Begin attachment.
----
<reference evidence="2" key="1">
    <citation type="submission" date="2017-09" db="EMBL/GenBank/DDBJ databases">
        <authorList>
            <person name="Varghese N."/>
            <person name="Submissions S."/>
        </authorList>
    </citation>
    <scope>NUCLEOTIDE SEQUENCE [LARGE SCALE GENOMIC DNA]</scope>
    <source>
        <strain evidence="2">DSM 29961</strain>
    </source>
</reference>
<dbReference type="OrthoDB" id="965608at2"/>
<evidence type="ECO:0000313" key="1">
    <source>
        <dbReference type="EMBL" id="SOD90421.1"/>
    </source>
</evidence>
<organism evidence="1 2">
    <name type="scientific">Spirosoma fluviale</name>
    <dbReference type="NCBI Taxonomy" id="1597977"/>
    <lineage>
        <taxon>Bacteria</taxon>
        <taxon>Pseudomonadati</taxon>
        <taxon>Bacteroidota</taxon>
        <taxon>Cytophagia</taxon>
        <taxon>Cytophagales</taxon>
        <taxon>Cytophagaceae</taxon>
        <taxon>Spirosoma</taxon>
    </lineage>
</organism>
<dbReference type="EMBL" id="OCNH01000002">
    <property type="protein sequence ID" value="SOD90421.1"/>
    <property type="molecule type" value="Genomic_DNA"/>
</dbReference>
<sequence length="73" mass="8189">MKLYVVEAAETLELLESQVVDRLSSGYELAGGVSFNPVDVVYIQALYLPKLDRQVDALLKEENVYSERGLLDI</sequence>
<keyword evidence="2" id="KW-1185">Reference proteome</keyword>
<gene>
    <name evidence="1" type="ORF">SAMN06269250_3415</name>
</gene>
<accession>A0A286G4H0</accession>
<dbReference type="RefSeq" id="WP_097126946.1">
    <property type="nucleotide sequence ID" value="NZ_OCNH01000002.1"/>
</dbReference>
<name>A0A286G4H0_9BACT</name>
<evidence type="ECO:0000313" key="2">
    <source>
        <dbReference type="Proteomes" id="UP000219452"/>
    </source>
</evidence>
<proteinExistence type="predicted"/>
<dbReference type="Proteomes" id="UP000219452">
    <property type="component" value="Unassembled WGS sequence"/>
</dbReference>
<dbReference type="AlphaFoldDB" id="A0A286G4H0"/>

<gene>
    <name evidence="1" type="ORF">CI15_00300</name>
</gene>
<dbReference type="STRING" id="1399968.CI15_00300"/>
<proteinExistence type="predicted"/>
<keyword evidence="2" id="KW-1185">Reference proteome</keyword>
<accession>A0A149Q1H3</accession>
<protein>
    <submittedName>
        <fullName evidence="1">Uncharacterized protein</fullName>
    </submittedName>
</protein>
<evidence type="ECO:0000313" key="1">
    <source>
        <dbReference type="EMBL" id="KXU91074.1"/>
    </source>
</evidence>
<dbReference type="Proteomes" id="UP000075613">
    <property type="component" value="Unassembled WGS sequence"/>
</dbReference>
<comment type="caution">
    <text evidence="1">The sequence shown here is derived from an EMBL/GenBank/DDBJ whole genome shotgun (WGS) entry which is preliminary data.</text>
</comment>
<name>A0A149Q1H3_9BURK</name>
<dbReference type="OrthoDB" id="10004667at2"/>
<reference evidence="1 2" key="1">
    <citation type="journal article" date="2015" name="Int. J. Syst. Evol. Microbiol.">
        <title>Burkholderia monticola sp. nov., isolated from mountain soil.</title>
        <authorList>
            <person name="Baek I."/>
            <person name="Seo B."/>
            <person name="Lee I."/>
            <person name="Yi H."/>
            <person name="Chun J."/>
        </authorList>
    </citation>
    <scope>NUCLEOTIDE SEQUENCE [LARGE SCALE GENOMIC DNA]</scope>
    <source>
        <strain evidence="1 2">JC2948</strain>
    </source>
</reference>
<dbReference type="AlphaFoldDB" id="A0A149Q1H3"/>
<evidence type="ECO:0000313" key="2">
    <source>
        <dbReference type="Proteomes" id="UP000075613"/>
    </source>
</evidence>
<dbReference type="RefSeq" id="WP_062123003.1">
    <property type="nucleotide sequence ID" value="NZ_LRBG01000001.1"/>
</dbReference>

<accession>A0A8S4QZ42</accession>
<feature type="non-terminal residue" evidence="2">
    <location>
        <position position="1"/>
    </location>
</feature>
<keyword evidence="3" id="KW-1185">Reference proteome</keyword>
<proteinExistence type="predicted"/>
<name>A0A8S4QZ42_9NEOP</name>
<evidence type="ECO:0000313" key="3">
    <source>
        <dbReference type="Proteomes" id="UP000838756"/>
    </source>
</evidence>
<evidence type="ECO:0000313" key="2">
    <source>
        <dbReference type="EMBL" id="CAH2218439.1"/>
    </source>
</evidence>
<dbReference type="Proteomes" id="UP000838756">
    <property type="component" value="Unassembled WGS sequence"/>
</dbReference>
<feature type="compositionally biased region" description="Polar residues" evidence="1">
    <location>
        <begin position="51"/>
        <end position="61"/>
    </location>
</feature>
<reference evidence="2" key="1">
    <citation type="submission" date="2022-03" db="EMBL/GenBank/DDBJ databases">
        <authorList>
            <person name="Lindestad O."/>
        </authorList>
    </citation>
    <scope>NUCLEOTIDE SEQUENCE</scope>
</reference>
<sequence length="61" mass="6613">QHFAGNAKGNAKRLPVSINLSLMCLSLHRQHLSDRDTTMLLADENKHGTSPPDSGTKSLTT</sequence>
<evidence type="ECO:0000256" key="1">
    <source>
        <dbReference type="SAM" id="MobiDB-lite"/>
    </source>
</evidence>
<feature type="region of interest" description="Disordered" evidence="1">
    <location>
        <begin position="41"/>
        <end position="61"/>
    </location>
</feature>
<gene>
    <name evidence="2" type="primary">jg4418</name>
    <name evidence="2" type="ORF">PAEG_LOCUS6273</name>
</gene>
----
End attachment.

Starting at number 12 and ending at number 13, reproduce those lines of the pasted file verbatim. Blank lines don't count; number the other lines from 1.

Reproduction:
</reference>
<dbReference type="OrthoDB" id="965608at2"/>